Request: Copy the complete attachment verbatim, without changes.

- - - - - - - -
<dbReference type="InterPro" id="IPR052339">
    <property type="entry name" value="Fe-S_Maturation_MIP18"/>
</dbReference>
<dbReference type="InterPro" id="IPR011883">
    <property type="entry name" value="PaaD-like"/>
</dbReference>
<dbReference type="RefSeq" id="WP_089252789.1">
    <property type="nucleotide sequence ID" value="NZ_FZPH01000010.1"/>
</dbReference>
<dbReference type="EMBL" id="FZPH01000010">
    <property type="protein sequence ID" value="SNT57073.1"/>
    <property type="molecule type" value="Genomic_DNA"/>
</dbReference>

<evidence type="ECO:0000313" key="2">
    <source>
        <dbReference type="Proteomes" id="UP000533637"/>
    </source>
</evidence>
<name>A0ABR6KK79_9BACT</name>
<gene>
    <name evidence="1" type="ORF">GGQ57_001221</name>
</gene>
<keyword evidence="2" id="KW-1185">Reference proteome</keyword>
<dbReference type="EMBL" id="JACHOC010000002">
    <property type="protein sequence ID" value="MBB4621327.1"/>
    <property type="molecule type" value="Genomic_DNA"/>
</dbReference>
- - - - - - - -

<dbReference type="InterPro" id="IPR052339">
    <property type="entry name" value="Fe-S_Maturation_MIP18"/>
</dbReference>
<dbReference type="InterPro" id="IPR011883">
    <property type="entry name" value="PaaD-like"/>
</dbReference>
<dbReference type="RefSeq" id="WP_089252789.1">
    <property type="nucleotide sequence ID" value="NZ_FZPH01000010.1"/>
</dbReference>
<dbReference type="EMBL" id="FZPH01000010">
    <property type="protein sequence ID" value="SNT57073.1"/>
    <property type="molecule type" value="Genomic_DNA"/>
</dbReference>

<evidence type="ECO:0000313" key="2">
    <source>
        <dbReference type="Proteomes" id="UP000533637"/>
    </source>
</evidence>
<name>A0ABR6KK79_9BACT</name>
<gene>
    <name evidence="1" type="ORF">GGQ57_001221</name>
</gene>
<keyword evidence="2" id="KW-1185">Reference proteome</keyword>
<dbReference type="EMBL" id="JACHOC010000002">
    <property type="protein sequence ID" value="MBB4621327.1"/>
    <property type="molecule type" value="Genomic_DNA"/>
</dbReference>